The selected temperature, pH and time of thermal processing are interrelated. Generally, higher temperatures are associated with high pH and longer treatment periods. Lower pH permits the use of lower temperatures and shorter heating periods.

After the extract has been prepared, selected volumes may be added to the container. The container is hermetically sealed in the conventional manner. The extract may, if desired, be packaged under inert gas or a blend of inert gases including, for example, carbon dioxide, nitrogen, or a mixture thereof. This procedure is often used with thin walled containers such as aluminum cans to improve the structural integrity of the can. The procedure is conventional and its application is well known and understood by those skilled in the art. In the practice of this invention, the packaging pressure is normally from about 15 to 25 pounds per square inch, although appreciable variations from this range are possible.

The period during which the extract is at elevated temperature i.e. the heating period is normally from about 3 to 10 minutes. It can be divided over different periods of the processing. For example, the extract can be held at a selected temperature range for commercial sterilization for a portion of the total period and thermal processing to commercial sterility completed after hermetic sealing, with or without nitrogen or other inert gas.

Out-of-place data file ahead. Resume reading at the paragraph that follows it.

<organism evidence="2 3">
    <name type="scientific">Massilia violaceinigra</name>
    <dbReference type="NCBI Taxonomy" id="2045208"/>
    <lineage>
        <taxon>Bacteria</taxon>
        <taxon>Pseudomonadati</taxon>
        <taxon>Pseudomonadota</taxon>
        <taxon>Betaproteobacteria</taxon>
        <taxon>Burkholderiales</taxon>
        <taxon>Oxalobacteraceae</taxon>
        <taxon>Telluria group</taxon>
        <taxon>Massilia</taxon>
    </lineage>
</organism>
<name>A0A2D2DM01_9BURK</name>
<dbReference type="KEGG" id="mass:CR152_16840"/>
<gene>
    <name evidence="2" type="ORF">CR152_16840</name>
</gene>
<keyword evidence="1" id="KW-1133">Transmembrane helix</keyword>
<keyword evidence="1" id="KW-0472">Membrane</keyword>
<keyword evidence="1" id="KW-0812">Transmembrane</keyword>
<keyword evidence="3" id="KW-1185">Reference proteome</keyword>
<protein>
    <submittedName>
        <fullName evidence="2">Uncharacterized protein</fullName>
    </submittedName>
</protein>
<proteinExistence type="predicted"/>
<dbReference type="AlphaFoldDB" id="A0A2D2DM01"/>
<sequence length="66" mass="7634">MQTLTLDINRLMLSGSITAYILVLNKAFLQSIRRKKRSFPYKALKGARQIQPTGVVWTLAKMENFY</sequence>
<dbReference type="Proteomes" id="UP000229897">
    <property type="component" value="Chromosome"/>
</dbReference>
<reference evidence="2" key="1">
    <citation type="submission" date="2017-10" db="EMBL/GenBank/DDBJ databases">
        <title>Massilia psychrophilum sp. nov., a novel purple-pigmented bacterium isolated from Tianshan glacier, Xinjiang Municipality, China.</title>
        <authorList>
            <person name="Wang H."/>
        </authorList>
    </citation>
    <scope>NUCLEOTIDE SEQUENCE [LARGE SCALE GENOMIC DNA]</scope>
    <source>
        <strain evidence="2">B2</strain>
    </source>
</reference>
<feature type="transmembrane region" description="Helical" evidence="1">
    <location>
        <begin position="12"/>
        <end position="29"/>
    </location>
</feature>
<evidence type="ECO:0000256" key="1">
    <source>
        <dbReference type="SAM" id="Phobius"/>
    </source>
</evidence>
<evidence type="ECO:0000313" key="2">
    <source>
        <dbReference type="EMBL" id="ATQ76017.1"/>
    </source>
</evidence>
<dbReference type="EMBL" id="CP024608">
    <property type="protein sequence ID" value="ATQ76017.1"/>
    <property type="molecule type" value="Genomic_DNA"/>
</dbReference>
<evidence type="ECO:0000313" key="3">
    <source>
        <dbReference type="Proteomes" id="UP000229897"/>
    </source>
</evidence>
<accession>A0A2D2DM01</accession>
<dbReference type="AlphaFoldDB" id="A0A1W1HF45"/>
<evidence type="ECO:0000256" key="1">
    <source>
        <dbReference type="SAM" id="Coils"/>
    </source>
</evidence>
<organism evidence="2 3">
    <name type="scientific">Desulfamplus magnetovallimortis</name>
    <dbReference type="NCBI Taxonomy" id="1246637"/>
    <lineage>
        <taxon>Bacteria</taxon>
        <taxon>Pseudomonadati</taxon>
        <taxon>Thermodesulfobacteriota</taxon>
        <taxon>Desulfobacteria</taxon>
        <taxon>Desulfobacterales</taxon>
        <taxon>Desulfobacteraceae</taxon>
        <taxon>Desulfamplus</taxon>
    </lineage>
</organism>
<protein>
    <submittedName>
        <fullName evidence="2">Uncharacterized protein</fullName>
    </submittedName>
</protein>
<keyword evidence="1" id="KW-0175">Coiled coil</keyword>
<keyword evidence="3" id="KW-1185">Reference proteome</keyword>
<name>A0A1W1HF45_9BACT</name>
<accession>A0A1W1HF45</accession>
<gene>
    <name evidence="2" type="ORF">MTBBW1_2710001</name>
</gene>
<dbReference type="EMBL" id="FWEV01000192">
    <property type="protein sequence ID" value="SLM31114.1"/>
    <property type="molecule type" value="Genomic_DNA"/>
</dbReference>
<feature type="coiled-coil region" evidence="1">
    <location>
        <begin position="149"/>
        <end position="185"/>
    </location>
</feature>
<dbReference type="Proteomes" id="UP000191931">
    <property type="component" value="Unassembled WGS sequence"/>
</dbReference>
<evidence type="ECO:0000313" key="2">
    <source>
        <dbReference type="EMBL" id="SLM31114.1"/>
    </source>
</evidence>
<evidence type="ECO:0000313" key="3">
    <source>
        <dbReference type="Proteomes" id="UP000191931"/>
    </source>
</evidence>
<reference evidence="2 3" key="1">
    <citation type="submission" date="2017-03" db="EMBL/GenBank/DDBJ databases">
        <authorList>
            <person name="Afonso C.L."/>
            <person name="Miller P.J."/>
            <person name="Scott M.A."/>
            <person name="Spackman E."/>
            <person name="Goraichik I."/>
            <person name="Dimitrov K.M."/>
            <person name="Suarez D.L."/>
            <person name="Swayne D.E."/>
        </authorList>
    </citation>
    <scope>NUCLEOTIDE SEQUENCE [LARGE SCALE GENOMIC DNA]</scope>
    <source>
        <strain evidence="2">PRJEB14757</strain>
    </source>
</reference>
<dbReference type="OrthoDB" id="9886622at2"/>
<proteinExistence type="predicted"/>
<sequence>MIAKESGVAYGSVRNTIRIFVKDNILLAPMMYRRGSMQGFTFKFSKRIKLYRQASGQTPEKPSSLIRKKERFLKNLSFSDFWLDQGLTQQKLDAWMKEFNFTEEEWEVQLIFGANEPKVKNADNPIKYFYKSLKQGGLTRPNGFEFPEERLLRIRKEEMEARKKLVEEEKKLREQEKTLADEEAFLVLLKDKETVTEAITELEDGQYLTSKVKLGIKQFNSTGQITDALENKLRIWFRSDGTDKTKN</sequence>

Alternatively, the extract can be formed at any selected temperature, cooled and thereafter thermally processed to commercial sterility. The skilled artisan can readily conceive of a variety of heating regimens for conducting the process of this invention. To insure commercial sterility of the product in the

hermetically sealed container, thermal processing in the container is conducted for approximately 3 minutes depending on pH and temperature so that the period of time the product is thermally processed in the container at the temperature range is normally about 3 minutes, although lesser period are acceptable at the lower end of the pH range.

The size of the container may affect the heating protocol. For instance, the extract at 205 F can be filled into large containers after heat treatment for a selected period and then allowed to cool. The cooling rate may be sufficiently slow so that the temperature will be above 180°F for a sufficiently long period of time so that commercial sterilization will be completed. This HFH process may be applied to smaller containers by holding them in a controlled environment such as an atmospheric steam tunnel or a hot water bath.

There are many advantages to the process of this invention, the most significant of which are; (1) the process parameters are appreciably lower than those normally employed for commercial sterilization of such products when the hydrolysis mixture of an aldonic acid and its lactones or a precursor thereof is not employed, (2) the organoleptic properties of the liquid extract are retained, (3) the process does not require a retort so that the costs and difficulties of commercial retorts are avoided and (4) because of the